Anybody else remember using navy nozzles w/applicator pipes?We still have one on our brush unit.

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I do at my volunteer company and at the Air Base Fire Dept.
We have 2, one on the OLD stuff shelve and one on the engine. we made a celler nozzle on a 6 ft pipe that will fit into the center of the nozzle when the insert is removed. Works slick for confined spaces such as small attics, under rasied wood floors and can be puched thru the side of a mobile home. disadvantage is the nozzle itself is heavy.
THey were Called "Navy All Purpose nozzles " aka Rockwell SG-60 besides the spray applicator you had a "Low Velocity Fog Applicator" which typically were 4 -6 feet and curved and the tip had a Pineapple looking nozzle this was designed mainly for reaching under things like Car Chassis (is what most of us used them for most)... I would love to see some of the new guy know it alls at the fire pits at training acadamy using a LVFA when they light off the pit and the instructor makes you wait till it gets going Real good n hot before allowing you to move in on it the other Cool Tool that came with the SG-60 Navy all purpose nozzle was the typically 4' to 6' long Bayonet Nozzle which was a pipe with Just a Hardened tip on the end , the Idea was to work it into a wall past the paster & lathe , sheetrock, through the Engine Compartment sidewall, to help cool it while you messed around trying to open the hood... The Nozzle was developed AT the U.S. Naval Submarine Base during the pre WW2 era to Fight fires mainly On Board Submarines which are very tight confined spaces often , shipboard firefighting is Difficult at best on any vessle with subs compound that many times closing compartments to "hold" it is only so effective.... I believe That the Bayonet Attachment was orginally designed For use ON Air Corps Brigades, since obviously its use would be very limited shipboard.. Note I have seen 3/4" Booster, 1 1/2" , and 2 1/2 " versions of the SG-60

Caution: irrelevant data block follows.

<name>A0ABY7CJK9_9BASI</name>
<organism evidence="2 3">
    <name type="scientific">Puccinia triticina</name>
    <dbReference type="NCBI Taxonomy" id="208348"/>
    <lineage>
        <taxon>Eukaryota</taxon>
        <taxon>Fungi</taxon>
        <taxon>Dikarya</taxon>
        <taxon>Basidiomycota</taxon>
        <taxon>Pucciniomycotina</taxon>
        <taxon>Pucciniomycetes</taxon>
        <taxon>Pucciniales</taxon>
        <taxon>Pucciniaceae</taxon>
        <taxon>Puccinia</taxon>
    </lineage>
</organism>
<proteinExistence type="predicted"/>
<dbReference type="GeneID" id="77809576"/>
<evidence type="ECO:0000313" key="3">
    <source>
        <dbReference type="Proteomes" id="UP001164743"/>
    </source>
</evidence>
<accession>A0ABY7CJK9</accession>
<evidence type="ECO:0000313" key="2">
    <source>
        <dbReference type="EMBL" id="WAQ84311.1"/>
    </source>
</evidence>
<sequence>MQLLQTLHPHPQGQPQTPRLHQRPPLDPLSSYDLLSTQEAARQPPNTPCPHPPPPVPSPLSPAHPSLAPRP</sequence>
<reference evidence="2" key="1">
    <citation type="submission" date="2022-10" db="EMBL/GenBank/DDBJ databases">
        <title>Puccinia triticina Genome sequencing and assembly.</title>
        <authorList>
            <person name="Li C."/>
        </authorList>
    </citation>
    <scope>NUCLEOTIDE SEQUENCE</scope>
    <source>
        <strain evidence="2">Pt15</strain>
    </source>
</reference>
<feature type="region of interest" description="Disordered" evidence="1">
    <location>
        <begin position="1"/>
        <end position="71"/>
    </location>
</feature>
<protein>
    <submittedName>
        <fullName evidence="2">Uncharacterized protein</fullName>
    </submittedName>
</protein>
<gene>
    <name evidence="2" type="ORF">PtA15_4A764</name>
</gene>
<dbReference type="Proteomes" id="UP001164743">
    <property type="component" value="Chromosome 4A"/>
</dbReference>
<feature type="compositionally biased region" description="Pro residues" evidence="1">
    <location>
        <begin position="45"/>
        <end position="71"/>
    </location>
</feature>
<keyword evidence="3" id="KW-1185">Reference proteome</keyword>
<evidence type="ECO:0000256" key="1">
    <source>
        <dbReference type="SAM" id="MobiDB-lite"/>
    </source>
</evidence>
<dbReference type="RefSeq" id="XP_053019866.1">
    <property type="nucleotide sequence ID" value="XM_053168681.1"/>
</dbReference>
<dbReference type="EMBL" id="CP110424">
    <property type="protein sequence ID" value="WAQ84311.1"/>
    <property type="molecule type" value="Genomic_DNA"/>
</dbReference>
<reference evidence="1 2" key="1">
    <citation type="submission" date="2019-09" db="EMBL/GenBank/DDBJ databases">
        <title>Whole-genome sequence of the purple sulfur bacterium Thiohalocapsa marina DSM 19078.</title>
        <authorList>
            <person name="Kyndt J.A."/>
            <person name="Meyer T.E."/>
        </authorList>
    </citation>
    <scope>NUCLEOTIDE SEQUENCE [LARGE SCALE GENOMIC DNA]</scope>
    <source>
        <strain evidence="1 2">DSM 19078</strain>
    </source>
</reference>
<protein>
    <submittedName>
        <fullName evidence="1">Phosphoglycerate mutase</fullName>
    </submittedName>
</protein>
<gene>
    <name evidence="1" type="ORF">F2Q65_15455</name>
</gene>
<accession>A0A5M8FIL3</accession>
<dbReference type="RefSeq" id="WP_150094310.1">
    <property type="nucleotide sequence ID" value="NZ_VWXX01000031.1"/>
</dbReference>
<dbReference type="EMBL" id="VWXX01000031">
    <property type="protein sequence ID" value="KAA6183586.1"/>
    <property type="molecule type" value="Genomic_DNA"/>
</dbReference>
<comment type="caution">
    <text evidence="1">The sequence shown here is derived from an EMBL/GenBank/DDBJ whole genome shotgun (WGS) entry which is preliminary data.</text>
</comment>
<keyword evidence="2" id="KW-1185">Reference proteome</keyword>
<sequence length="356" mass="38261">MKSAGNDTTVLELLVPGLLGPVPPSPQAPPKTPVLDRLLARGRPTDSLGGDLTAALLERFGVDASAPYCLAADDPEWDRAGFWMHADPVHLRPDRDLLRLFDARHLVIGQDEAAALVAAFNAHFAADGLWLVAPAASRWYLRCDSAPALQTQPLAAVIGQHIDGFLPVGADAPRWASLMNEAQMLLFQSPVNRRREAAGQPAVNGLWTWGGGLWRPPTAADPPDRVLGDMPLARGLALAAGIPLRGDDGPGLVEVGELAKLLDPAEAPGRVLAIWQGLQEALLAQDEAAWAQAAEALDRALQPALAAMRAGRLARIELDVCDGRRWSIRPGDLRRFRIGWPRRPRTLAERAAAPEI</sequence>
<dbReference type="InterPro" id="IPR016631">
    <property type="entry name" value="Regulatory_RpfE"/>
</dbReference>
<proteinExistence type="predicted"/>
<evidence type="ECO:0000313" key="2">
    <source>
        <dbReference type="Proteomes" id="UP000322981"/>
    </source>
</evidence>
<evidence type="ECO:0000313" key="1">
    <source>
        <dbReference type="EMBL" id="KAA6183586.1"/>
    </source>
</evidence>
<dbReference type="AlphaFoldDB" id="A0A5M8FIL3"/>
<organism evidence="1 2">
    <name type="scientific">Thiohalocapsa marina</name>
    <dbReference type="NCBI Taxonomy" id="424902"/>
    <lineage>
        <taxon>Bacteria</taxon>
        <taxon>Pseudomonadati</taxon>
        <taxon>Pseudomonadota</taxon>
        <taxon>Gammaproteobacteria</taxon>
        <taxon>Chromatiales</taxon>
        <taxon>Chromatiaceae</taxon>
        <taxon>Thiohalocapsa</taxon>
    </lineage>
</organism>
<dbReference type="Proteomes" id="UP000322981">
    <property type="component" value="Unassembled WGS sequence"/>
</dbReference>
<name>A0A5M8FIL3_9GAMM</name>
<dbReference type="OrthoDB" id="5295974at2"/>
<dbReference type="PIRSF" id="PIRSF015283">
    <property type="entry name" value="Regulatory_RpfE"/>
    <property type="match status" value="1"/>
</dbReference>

I think the biggest problem with these is the Low volume flow by todays standards what like 60 gpm on an inch and a half, I never pumped a 2 1/2 no clue what they would flow and lets face it your lucky to get much of anything out of a 3/4 booster
Used them in 1960's Navy firefighting school in Philly
The one fire department I used to be with still ran the rockwell nozzle on one of the engines. Very impressive operation.

doing  a search on google  brought up  this thread and  one in Firehouse  forums  circa  2002

which included   FDNY using a Low velocity Fog applicator from the floor above on a hirise apartment this was a  "Hail Mary  Play"  that was a rescue  1  last ditch  Tactic which  in most cases  would NEVER provide enough gpm to  actually  do squat, even as a Holding Tactic  in Most  buildings

since  that  thread is  only readable   the orginal  had a FDNY hirise  tactic of Using a Low  velocity  Fog  applicator,  operated  From the  floor above/ Given  the  lack of  velocity  this "might  help"  ina situation of  Persons  trapped  on a window  sill... but even  as such   is  pretty  unrealistic, generally  people out on ledges  cannot wait 2 hours  while you  find all the parts and pieces ..etc

sure do. used to use them on burning propane training. loved the straight stream

Russ  I  used   them  a) in Propane  Training  as well as b)  square and Z oil Pits  and  we  had a "xmas tree"  with 8 or  10 streams of  oil within  a metal shack,  Our  Burn instructor got  mad at me  because  I put the fire out  before  the shut the flow of oil off, then he said it wasn't hot enough, so he  ran 2 or  3 more senerios , Put me  back on the attack line, and  set it off  again  he  had  me wait  to be sure  it was going good  and  hot, I  advanced in  knocked  the fire  down  and  cooled it eventually  backing  away.... lol   he  said  your not supposed to be able to put out  the xmas  tree  with an Navy nozzle...... lol....  oops  sorry  Capt.....


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